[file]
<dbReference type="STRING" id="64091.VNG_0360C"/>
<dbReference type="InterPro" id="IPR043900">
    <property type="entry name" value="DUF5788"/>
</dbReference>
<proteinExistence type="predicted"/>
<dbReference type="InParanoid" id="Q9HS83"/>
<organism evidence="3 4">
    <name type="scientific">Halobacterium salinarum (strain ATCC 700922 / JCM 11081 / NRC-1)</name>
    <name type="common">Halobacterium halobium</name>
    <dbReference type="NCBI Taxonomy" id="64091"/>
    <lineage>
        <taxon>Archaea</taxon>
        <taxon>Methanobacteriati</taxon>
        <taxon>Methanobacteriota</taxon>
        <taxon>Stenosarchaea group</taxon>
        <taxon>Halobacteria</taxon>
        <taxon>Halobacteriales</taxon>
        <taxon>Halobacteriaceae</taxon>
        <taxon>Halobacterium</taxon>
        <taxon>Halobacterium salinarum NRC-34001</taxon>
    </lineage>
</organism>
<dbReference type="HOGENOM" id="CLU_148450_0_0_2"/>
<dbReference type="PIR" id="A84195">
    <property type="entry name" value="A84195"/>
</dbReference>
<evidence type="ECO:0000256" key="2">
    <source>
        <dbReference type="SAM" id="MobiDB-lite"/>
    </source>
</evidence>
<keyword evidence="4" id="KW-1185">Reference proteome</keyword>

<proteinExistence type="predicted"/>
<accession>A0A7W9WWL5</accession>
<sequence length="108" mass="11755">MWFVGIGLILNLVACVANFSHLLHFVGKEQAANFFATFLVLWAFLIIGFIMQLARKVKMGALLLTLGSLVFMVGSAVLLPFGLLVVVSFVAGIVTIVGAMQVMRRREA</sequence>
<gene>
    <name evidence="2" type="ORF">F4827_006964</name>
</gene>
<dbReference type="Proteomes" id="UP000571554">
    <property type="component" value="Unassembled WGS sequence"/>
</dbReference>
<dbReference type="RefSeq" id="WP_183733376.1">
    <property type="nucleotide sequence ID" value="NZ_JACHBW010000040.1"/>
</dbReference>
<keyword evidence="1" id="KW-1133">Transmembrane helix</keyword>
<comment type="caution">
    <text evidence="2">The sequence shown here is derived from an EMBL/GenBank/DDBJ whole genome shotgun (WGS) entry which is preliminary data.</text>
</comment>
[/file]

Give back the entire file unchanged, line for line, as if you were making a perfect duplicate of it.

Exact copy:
<dbReference type="STRING" id="64091.VNG_0360C"/>
<dbReference type="InterPro" id="IPR043900">
    <property type="entry name" value="DUF5788"/>
</dbReference>
<proteinExistence type="predicted"/>
<dbReference type="InParanoid" id="Q9HS83"/>
<organism evidence="3 4">
    <name type="scientific">Halobacterium salinarum (strain ATCC 700922 / JCM 11081 / NRC-1)</name>
    <name type="common">Halobacterium halobium</name>
    <dbReference type="NCBI Taxonomy" id="64091"/>
    <lineage>
        <taxon>Archaea</taxon>
        <taxon>Methanobacteriati</taxon>
        <taxon>Methanobacteriota</taxon>
        <taxon>Stenosarchaea group</taxon>
        <taxon>Halobacteria</taxon>
        <taxon>Halobacteriales</taxon>
        <taxon>Halobacteriaceae</taxon>
        <taxon>Halobacterium</taxon>
        <taxon>Halobacterium salinarum NRC-34001</taxon>
    </lineage>
</organism>
<dbReference type="HOGENOM" id="CLU_148450_0_0_2"/>
<dbReference type="PIR" id="A84195">
    <property type="entry name" value="A84195"/>
</dbReference>
<evidence type="ECO:0000256" key="2">
    <source>
        <dbReference type="SAM" id="MobiDB-lite"/>
    </source>
</evidence>
<keyword evidence="4" id="KW-1185">Reference proteome</keyword>

<proteinExistence type="predicted"/>
<accession>A0A7W9WWL5</accession>
<sequence length="108" mass="11755">MWFVGIGLILNLVACVANFSHLLHFVGKEQAANFFATFLVLWAFLIIGFIMQLARKVKMGALLLTLGSLVFMVGSAVLLPFGLLVVVSFVAGIVTIVGAMQVMRRREA</sequence>
<gene>
    <name evidence="2" type="ORF">F4827_006964</name>
</gene>
<dbReference type="Proteomes" id="UP000571554">
    <property type="component" value="Unassembled WGS sequence"/>
</dbReference>
<dbReference type="RefSeq" id="WP_183733376.1">
    <property type="nucleotide sequence ID" value="NZ_JACHBW010000040.1"/>
</dbReference>
<keyword evidence="1" id="KW-1133">Transmembrane helix</keyword>
<comment type="caution">
    <text evidence="2">The sequence shown here is derived from an EMBL/GenBank/DDBJ whole genome shotgun (WGS) entry which is preliminary data.</text>
</comment>